I am dealing with my oldest son having some handwriting issues as well. Recently I have been told about dysgraphia. I am trying to learn about that. I do know from what I've read and what I've been told by drs. that kids that are ADD/ADHD often struggle with handwriting and medication sometimes will improve their handwriting. Another thing I've recently learned is that children with a PDD disorder or Asperger's Syndrome often have handwriting issues, commonly dysgraphia. PDD, Autism, and Asperger's Syndrome are neurological disorders.

Does your insurance cover testing done with one of the larger hospitals? It sounds like you need to have him evaluated from a hospital that specializes in learning difficulties and/or maybe neurological disorders. I know that it takes alot of specialization to make some of these diagnoses that local family drs. don't have.

I wish you the best of luck. Don't give up!


There are a couple of resources for physio-neurotherapy, which helps treat some of the underlying problems that contribute to learning disabilities. I have used one of the programs with my son and was very pleased with the result. I am currently providing the therapy on a volunteer basis at a local elementary school. I work with two second-graders four days a week, and I have seen real progress over the last 2 months!


I am interested in the resources you mention for physio-neurotherapy. My 11 year old has developmental delays and recently discovered written expression disorder. We have been successful using bio-neurofeedback in the past, but unsuccessful with most medications.


google it. The program I use is from a company called Learning Technics. They have offices in a few cities, and there are some schools and residential programs who use it. I think they also have a program you can purchase and do yourself.

They are quite expensive. I paid $2700 when I used it for my son, which included an hour every week with their therapist and then about 45 minutes at home 5 days a week with me.

There are also some issues with medication for hyperactivity. The way the therapy works is it overloads the neural pathways, so if you are medicated to interfere with overload, the therapy is not as effective.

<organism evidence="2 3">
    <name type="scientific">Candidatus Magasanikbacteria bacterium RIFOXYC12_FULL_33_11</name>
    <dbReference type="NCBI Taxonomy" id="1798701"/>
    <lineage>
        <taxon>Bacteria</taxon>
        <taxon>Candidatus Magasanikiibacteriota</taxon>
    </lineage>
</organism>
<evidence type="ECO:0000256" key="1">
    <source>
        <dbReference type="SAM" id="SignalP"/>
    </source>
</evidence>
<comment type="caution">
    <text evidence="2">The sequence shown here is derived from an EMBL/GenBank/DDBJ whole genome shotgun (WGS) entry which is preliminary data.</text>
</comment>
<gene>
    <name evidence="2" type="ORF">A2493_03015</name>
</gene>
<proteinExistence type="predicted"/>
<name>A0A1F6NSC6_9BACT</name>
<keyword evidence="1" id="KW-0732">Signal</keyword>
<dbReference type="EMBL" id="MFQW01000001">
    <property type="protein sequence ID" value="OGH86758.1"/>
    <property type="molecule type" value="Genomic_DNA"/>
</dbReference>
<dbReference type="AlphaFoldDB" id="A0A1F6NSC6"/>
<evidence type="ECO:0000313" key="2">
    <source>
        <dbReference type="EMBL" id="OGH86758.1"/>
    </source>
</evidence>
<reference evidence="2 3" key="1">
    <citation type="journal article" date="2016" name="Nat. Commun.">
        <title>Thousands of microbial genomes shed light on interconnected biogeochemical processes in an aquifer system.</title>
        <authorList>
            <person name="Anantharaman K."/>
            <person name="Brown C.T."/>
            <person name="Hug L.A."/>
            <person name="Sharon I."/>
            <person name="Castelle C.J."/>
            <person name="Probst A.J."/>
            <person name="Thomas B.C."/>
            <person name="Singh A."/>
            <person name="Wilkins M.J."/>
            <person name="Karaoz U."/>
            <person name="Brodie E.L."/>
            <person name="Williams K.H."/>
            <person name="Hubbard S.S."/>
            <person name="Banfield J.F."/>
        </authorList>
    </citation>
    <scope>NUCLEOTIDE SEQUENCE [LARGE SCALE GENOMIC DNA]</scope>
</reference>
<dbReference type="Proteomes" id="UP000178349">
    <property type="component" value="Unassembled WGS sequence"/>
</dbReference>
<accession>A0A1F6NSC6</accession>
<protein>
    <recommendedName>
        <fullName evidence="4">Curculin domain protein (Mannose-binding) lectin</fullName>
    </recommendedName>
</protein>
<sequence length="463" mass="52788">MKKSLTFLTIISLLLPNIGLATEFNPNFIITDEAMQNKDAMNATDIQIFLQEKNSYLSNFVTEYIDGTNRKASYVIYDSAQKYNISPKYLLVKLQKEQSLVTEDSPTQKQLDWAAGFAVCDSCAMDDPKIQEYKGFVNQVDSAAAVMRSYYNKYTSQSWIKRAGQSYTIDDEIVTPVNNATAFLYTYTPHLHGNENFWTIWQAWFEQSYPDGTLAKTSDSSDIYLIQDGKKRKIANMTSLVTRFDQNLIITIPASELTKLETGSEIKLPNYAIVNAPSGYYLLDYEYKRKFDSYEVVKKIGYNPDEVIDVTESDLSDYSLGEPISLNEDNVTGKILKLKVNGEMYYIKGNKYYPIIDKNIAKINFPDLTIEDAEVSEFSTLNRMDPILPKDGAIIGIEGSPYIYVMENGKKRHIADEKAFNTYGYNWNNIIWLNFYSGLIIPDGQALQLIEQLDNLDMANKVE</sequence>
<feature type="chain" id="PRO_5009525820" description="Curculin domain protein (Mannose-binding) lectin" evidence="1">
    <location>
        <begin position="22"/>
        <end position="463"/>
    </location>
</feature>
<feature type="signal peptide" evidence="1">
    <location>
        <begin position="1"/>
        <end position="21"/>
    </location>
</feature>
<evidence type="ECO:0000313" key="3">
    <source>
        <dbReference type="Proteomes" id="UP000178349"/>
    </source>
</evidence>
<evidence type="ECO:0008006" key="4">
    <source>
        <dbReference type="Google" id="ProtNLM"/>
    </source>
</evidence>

I'm not familiar with written expression disorder, but some of the interventions help with reversals, and some help with expressing language, so I think it would help, but you'd have to ask the person who will help you evaluate your child.



I use a program called "Handwriting Without Tears" .



I heard of a program called Fast Forward. I looked into it for my son who is also developmentally delayed. It's supposed to be helpful for kids w/ processing problems and expressive language issues. It's very expensive as well, and it takes a lot of time and dedication. I wanted to do it w/ my son, but when he was tested on it, the therapist told me the program was too advanced for him. At the time my son was 4. I may try it again w/ him in the future. I've heard good things about how it helps children increase their processing speed and how it's made a difference for many children.


I understand exactly what you are going through. I too am tired and frustrated. I am at my wits end now. My son is 8. He has all of the same symtoms as your son, but to make matters worse, for some reason he loves negative attention. He was diagnosised ADHD when he was 4 years old, but I was in denial and did not believe that he had a problem. At the age of 4, I thought all kids had the same behavior as my son. When he enter Kindergarten the teachers were frustrated. He didn't do any work, he would have tamtrums, and disrupt class often. I decided to place him on meds after they threatened to take him suspend him. Although he is on meds, he still does no work in class and finds every excuse to get out of work. The teacher stated that when it's time to work, he breaks pencils, is always playing and seems to have to use the restroom anything to get out of work. I put him in private school where there are only a total of 4 kids in the class and he is still doing the same things. I feel like I am wasting my money. We have done it all counseling, private school, talking to him, making homework time quiet but nothing is working. I am so afraid that he will never make it to high school. What do you do when nothing is working?